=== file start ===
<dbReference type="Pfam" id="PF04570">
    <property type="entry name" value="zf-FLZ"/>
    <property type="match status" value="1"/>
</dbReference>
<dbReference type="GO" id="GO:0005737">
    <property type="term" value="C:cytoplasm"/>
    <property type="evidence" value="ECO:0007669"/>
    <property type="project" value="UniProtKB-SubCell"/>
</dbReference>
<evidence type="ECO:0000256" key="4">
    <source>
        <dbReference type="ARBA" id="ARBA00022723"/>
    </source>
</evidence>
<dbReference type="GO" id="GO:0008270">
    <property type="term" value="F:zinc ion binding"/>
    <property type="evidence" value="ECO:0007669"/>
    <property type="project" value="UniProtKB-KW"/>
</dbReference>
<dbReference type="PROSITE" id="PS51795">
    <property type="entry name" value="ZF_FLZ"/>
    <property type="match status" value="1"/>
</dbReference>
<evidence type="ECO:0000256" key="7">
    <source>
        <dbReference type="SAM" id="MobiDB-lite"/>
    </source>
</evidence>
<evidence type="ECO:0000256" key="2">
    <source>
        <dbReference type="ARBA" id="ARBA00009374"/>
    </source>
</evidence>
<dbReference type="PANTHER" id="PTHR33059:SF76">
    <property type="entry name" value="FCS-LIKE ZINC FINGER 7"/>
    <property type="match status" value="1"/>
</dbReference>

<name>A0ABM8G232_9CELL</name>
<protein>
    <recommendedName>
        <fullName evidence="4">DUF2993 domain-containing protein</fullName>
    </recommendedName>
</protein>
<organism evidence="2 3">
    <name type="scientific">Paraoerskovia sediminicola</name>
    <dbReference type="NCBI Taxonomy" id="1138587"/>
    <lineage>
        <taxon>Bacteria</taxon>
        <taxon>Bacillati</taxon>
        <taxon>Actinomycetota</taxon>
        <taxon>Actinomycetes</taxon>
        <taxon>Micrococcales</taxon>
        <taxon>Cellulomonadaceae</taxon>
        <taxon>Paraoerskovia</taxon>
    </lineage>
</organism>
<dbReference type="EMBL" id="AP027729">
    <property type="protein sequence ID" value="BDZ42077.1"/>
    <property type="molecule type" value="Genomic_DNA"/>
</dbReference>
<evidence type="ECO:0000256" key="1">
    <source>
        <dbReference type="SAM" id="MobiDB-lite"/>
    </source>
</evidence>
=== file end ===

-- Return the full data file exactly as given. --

<dbReference type="Pfam" id="PF04570">
    <property type="entry name" value="zf-FLZ"/>
    <property type="match status" value="1"/>
</dbReference>
<dbReference type="GO" id="GO:0005737">
    <property type="term" value="C:cytoplasm"/>
    <property type="evidence" value="ECO:0007669"/>
    <property type="project" value="UniProtKB-SubCell"/>
</dbReference>
<evidence type="ECO:0000256" key="4">
    <source>
        <dbReference type="ARBA" id="ARBA00022723"/>
    </source>
</evidence>
<dbReference type="GO" id="GO:0008270">
    <property type="term" value="F:zinc ion binding"/>
    <property type="evidence" value="ECO:0007669"/>
    <property type="project" value="UniProtKB-KW"/>
</dbReference>
<dbReference type="PROSITE" id="PS51795">
    <property type="entry name" value="ZF_FLZ"/>
    <property type="match status" value="1"/>
</dbReference>
<evidence type="ECO:0000256" key="7">
    <source>
        <dbReference type="SAM" id="MobiDB-lite"/>
    </source>
</evidence>
<evidence type="ECO:0000256" key="2">
    <source>
        <dbReference type="ARBA" id="ARBA00009374"/>
    </source>
</evidence>
<dbReference type="PANTHER" id="PTHR33059:SF76">
    <property type="entry name" value="FCS-LIKE ZINC FINGER 7"/>
    <property type="match status" value="1"/>
</dbReference>

<name>A0ABM8G232_9CELL</name>
<protein>
    <recommendedName>
        <fullName evidence="4">DUF2993 domain-containing protein</fullName>
    </recommendedName>
</protein>
<organism evidence="2 3">
    <name type="scientific">Paraoerskovia sediminicola</name>
    <dbReference type="NCBI Taxonomy" id="1138587"/>
    <lineage>
        <taxon>Bacteria</taxon>
        <taxon>Bacillati</taxon>
        <taxon>Actinomycetota</taxon>
        <taxon>Actinomycetes</taxon>
        <taxon>Micrococcales</taxon>
        <taxon>Cellulomonadaceae</taxon>
        <taxon>Paraoerskovia</taxon>
    </lineage>
</organism>
<dbReference type="EMBL" id="AP027729">
    <property type="protein sequence ID" value="BDZ42077.1"/>
    <property type="molecule type" value="Genomic_DNA"/>
</dbReference>
<evidence type="ECO:0000256" key="1">
    <source>
        <dbReference type="SAM" id="MobiDB-lite"/>
    </source>
</evidence>